Keep thinking deep thoughts!
Prof. Mulder


The point I made in my response to this student about teachers "ending up teaching middle school even if it wasn't their first choice" actually describes me. 

I planned to be an elementary teacher (though, to be fair, I wanted to teach the upper elementary grades.) When I began looking for teaching positions, however, I felt strongly called to teach middle school. Eventually, I just owned the fact that I have been gifted to teach young adolescents (and now teach future teachers of young adolescents, I suppose!) I used my gifts to the best of my ability to make a difference in the lives of my students. 

But I confess that I wonder sometimes about teachers who "end up" teaching if middle schools if it wasn't their first choice or preference. How many of them are there because they are "settling" for a middle school position? And should we be worried about this?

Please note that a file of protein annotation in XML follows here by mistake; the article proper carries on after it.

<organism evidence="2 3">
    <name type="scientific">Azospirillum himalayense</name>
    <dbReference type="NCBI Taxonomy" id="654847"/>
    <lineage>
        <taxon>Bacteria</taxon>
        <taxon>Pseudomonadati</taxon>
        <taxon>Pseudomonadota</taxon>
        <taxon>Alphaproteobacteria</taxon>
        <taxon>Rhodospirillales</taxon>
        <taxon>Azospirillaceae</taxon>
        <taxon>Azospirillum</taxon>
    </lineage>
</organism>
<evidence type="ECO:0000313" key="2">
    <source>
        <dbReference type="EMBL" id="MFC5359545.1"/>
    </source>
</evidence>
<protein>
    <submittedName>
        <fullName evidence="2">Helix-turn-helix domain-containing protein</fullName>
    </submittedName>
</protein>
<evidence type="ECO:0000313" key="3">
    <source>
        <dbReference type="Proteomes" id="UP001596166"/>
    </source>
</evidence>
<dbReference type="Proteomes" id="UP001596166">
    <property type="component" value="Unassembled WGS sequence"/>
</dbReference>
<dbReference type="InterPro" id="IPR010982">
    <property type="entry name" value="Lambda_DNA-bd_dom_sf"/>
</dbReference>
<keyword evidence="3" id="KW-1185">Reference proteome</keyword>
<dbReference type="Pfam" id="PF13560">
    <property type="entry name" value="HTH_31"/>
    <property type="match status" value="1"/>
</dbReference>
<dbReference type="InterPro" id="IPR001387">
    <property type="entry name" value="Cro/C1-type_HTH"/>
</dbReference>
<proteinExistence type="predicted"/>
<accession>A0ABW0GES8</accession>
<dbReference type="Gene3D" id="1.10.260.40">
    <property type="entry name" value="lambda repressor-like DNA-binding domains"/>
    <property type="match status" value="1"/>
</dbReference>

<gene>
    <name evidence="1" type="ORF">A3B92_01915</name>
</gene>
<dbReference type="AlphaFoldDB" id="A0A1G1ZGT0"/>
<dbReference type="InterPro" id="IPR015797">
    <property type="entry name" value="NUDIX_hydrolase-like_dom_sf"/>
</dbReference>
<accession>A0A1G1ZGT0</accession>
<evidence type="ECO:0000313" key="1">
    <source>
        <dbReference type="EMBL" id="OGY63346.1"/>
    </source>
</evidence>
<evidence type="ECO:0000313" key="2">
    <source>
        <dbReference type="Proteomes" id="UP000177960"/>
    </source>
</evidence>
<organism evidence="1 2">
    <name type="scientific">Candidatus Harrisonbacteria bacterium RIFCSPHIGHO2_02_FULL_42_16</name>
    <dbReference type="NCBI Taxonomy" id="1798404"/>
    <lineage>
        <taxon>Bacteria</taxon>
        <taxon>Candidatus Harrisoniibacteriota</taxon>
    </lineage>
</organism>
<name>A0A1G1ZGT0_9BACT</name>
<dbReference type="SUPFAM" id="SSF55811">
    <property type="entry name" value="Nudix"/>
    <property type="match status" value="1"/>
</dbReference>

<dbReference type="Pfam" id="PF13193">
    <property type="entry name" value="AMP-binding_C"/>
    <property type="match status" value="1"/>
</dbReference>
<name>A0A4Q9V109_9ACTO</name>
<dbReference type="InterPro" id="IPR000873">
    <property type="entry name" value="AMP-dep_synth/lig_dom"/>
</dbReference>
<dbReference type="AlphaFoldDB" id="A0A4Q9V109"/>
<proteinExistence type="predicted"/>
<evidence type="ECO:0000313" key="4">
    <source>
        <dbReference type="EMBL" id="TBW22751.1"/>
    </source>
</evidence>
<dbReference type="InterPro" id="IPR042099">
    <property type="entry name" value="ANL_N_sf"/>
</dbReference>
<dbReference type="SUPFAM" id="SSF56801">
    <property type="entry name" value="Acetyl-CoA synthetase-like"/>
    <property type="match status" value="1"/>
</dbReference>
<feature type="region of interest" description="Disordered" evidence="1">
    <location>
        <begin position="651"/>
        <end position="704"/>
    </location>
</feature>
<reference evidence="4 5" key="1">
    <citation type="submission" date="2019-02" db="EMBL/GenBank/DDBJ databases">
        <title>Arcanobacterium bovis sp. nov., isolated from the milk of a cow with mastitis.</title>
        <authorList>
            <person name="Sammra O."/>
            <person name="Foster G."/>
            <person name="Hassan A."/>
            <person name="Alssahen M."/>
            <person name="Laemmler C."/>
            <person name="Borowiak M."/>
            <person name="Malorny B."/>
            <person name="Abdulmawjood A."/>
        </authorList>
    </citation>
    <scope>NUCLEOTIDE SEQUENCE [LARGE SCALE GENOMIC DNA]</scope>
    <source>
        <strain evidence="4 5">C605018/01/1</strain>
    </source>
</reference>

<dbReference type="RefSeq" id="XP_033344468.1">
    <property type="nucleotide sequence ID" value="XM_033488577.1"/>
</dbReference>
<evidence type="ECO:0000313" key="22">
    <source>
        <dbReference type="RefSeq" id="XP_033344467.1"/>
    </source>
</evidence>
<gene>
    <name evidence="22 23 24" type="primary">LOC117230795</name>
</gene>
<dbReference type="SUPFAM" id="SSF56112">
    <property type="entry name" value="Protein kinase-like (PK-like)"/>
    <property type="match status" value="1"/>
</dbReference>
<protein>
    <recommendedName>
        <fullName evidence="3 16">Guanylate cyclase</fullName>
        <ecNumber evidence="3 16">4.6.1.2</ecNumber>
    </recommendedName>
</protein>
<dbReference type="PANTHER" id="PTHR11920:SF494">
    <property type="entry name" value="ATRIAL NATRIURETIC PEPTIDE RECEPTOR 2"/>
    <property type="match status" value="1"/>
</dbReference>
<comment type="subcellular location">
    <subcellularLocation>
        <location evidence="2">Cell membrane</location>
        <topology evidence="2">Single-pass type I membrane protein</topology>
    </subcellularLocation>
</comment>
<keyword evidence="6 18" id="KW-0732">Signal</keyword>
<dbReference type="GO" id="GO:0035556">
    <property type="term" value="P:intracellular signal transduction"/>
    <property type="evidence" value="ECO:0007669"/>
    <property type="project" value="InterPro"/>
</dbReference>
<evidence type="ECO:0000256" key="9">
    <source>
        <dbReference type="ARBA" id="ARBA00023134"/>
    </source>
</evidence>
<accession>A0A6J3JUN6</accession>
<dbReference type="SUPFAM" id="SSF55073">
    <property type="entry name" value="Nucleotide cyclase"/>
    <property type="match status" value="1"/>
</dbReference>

It sometimes feels to me that middle school is placed on the back burner in American education. We focus a lot on getting kids off to a good start in preschool. We devote a lot of time and energy to elementary grades--learning foundational skills for literacy and math. In high school, spend a lot of attention toward college and career readiness. But what about the kids in the middle?

Just like every other child in school today, young adolescents deserve an educational experience tailored to their unique needs. They deserve teachers who are well-prepared to teach them, and passionately excited to work with them. They deserve the best that we can offer, not the leftovers warmed up for them and served half-heartedly.

Let's move middle school from the back burner! 


  1. Great points made here David! I teach in Michigan an when I recorded my certificate we did not even have a middle level endorsement! Middle grades are the "forgotten" years for most. I feel the most goes on in the middle. Needs to be more training not just a place where HS and elementary teachers end up. Thanks for sharing

    1. Glad this resonated with you, Todd. I was in the same situation--the middle school endorsement in Iowa was brand new the year I graduated from college (so I didn't get it.) I was able to add it to my license when I did my M.Ed. work. I think the deliberate training for preparing to teach the kids in the middle grades is so important--and even more important, having teachers who really WANT to teach young adolescents!

      Thanks for the feedback, my friend!